EARLIER this week, Rhode Island became the first coastal state to ban the emptying of boat toilets into its ocean waters. It's time Massachusetts followed suit. Boaters in the Ocean State now face a fine of up to $2,000 for flushing a toilet while in Narragansett Bay or waters up to three miles off the coast. Some officials in New Hampshire are contemplating a similar ban for their tiny coastline. But no other state has applied for no-discharge-status for its ocean waters even though several towns - most of them on Cape Cod - have adopted flush-free zones.
The federal Clean Water Act already outlaws the dumping of raw sewage from boats, but the Rhode Island initiative and the local no-discharge areas prohibit dumping of any waste, including treated sewage. The Rhode Island regulation makes sense - not only for Massachusetts but for all our coastal states. Our nation's coastal resources, including shellfish and recreational beaches, deserve better protection. Our coastal waters - already threatened by contaminated storm runoff and nitrogen from failing septic systems - are not an open toilet. While several areas of Cape Cod and the islands, including Waquoit Bay in Falmouth, Stage Harbor in Chatham and Nantucket Harbor, are already designated as no-discharge zones, protection of our coastal waters is a patchwork of disconnected flush-free areas.
Why prohibit sewage dumping in Waquoit Bay and allow it a few miles downwind in Falmouth Harbor? Why encourage boaters who cannot dump their holding tanks in Wellfleet waters to discharge treated sewage off Truro? Current protections do not go far enough. We need a uniform, statewide no-discharge law that protects the 1,500 miles of Bay State coastline out to three miles. Short of that, we need a Capewide no-discharge zone of our 550 miles of coastline that should be championed by the Cape Cod Commission.
Stephen McKenna, assistant regional coordinator for the federal Coastal Zone Management office on the Cape and islands, said a Capewide no-discharge zone is "a real sound idea.'' But extending the protections is not going to be easy. Communities must ensure long-term management of appropriate land-based or mobile pumpout facilities are available along our embayments. But these facilities can be maintained by public or private enterprises, and federal money is available to support such facilities through the Clean Vessel Act.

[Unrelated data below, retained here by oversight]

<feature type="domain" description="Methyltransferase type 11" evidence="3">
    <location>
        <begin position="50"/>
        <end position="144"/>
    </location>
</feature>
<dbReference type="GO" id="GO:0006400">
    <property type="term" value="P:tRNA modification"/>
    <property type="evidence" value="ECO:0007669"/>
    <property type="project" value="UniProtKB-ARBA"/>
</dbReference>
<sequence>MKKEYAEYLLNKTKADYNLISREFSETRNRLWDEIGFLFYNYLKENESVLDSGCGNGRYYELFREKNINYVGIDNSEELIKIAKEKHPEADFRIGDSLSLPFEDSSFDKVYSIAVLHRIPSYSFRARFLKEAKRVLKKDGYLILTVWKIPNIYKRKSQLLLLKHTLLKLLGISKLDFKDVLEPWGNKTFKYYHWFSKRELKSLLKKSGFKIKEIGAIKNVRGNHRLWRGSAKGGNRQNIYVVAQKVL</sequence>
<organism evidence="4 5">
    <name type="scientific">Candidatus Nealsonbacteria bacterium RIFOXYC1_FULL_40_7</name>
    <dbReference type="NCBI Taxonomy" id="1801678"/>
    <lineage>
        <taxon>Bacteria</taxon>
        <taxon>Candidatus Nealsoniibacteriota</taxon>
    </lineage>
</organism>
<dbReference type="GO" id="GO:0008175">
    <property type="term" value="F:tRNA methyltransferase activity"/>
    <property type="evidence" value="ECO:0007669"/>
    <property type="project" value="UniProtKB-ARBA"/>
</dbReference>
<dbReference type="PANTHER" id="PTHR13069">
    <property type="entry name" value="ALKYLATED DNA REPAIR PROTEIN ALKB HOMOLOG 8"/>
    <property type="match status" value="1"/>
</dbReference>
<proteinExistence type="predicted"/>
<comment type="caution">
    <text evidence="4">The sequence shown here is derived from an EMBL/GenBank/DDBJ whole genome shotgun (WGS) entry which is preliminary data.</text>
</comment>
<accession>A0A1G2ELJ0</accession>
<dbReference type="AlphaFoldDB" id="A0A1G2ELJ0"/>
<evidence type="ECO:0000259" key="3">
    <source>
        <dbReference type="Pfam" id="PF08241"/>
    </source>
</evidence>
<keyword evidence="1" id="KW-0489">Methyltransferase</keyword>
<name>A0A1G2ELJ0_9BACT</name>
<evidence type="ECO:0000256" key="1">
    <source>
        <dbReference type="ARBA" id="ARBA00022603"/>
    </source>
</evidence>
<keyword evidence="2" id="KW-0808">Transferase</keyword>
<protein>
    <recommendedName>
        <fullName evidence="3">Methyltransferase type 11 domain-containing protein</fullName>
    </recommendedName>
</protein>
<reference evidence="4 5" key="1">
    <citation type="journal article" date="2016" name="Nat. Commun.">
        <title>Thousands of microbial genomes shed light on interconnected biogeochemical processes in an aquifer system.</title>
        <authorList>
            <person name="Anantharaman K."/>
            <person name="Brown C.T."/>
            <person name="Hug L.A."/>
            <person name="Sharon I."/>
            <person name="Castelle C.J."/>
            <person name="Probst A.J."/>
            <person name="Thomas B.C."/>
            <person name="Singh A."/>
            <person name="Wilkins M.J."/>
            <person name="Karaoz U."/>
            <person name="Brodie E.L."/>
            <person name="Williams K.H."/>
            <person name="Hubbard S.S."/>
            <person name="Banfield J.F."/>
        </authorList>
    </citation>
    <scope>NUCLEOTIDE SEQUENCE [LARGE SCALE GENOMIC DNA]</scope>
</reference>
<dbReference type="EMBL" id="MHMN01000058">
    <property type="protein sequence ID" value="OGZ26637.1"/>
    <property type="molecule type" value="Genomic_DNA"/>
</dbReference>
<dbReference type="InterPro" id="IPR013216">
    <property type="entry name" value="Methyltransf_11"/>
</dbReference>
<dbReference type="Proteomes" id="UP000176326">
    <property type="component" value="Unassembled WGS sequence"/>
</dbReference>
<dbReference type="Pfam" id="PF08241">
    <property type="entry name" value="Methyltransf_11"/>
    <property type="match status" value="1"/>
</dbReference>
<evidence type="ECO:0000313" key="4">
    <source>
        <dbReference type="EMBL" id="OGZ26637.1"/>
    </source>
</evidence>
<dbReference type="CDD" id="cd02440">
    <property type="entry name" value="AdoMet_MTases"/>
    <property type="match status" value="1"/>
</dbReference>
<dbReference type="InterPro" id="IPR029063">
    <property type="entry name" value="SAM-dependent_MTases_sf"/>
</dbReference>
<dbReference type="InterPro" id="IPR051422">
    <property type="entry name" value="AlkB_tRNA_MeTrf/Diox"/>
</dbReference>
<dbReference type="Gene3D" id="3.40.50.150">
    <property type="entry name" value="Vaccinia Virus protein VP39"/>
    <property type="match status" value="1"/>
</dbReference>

Another hurdle is going to be some boating interests. In Rhode Island, several boating groups argued that the ban would inconvenience recreational yachters and others who now have to pump out their sewage tanks at marinas. They fought for a compromise that would ban dumping in the sensitive parts of Narragansett Bay, but allow dumping in the three-mile coastal zone. The U.S. Environmental Protection Agency, which considered the boaters' complaints, approved Rhode Island's request for the ban after determining that boaters will not be unduly inconvenienced. Boaters will have their wastes removed at one of 43 privately operated pumpout stations at a cost of about $5. Which is why Rhode Island's new law is pro-business as well as pro-environment. "A clean bay will generate more fishing and shellfishing,'' said Gov. Lincoln Almond of Rhode Island. "It will attract even greater numbers of tourists.'' He's right. A statewide no-discharge area will certainly not discourage prospective skippers from buying new boats. And more and more companies will have to set up shop near our marinas to handle the waste.
As a result, we challenge our Massachusetts environmental leadership - especially Environmental Affairs Secretary Trudy Coxe - to ask the EPA to prohibit discharging waste in Bay State waters. In addition, we call on our legislators - especially the Cape Cod delegation - to either file legislation supporting a statewide no-discharge zone or push Coxe to seek the same ban that Rhode Island gained from the EPA. In the meantime, we call on the Cape Cod Commission to begin pushing for a Capewide no-discharge designation. It's time we further protected our coastal waters.